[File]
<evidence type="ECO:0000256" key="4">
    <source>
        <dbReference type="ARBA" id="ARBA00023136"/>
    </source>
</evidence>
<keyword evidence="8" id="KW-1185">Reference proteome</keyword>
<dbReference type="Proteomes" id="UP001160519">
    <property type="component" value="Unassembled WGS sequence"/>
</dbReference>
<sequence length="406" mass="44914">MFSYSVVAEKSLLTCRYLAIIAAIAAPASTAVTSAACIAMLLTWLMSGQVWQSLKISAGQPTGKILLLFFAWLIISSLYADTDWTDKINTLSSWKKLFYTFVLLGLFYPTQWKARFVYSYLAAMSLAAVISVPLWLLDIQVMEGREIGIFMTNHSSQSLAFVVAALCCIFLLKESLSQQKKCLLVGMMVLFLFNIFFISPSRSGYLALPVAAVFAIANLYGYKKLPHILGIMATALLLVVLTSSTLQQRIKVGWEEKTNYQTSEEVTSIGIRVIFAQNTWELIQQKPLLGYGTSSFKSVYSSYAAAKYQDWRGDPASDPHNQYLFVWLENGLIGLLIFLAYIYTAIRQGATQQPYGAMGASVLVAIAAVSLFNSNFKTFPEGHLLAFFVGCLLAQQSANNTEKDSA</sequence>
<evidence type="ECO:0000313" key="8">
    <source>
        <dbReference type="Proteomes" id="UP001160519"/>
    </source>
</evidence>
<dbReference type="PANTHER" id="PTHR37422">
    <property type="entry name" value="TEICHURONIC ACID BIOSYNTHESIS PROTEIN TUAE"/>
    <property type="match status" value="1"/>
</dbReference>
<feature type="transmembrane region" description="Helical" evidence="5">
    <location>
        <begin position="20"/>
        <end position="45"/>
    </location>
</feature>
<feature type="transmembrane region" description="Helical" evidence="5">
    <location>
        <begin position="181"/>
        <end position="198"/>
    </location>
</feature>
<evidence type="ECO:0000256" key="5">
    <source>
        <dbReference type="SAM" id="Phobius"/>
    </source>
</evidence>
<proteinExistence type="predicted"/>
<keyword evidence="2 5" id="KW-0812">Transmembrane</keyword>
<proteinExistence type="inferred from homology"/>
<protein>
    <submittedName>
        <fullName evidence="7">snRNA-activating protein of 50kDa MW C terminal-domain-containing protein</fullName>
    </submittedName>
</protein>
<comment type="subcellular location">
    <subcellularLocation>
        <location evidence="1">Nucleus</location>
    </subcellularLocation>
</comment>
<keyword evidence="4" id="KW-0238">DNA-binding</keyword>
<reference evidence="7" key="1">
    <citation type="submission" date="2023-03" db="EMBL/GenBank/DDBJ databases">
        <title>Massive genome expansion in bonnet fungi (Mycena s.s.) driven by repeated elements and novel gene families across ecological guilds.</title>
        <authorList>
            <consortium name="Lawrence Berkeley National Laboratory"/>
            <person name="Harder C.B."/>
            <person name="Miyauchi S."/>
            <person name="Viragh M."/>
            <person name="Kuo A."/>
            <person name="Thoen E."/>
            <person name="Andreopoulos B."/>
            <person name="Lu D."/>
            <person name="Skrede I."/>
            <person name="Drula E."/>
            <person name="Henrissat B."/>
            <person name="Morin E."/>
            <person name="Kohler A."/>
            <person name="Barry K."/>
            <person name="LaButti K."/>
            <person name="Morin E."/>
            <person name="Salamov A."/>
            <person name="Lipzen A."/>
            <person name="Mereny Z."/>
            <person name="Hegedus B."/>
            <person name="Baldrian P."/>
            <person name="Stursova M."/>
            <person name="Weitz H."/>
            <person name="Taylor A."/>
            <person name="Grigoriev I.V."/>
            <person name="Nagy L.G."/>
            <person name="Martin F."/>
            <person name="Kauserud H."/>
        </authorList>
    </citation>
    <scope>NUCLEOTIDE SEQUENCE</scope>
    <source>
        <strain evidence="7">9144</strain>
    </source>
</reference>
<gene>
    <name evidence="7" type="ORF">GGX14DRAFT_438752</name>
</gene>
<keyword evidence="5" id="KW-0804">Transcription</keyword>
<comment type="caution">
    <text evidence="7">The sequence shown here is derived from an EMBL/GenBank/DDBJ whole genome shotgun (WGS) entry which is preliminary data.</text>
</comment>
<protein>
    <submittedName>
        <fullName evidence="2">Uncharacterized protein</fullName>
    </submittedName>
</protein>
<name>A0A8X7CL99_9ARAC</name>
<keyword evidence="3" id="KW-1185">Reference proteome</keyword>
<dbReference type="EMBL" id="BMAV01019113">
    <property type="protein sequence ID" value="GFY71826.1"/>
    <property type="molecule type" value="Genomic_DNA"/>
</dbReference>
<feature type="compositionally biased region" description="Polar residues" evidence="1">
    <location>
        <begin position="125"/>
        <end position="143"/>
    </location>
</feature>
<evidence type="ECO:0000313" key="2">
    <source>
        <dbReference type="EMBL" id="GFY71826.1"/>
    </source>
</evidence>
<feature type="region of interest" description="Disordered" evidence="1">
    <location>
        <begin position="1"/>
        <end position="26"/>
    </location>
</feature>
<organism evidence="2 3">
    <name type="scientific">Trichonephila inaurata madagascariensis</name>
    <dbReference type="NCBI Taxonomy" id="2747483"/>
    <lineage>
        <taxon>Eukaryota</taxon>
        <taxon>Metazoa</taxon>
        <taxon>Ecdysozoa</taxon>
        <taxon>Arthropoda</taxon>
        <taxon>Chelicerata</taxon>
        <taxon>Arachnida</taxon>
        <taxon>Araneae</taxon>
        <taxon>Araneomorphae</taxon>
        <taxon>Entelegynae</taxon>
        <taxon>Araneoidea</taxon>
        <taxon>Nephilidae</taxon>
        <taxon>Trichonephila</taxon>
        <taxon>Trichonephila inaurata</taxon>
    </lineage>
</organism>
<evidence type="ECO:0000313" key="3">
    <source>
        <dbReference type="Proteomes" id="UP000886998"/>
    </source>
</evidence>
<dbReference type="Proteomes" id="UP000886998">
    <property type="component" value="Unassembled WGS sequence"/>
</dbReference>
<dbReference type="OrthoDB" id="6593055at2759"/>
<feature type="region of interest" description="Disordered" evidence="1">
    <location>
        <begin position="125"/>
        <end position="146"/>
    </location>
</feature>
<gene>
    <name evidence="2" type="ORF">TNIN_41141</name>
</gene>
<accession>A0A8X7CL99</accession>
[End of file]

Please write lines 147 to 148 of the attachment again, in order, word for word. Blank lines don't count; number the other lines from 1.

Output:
    </source>
</evidence>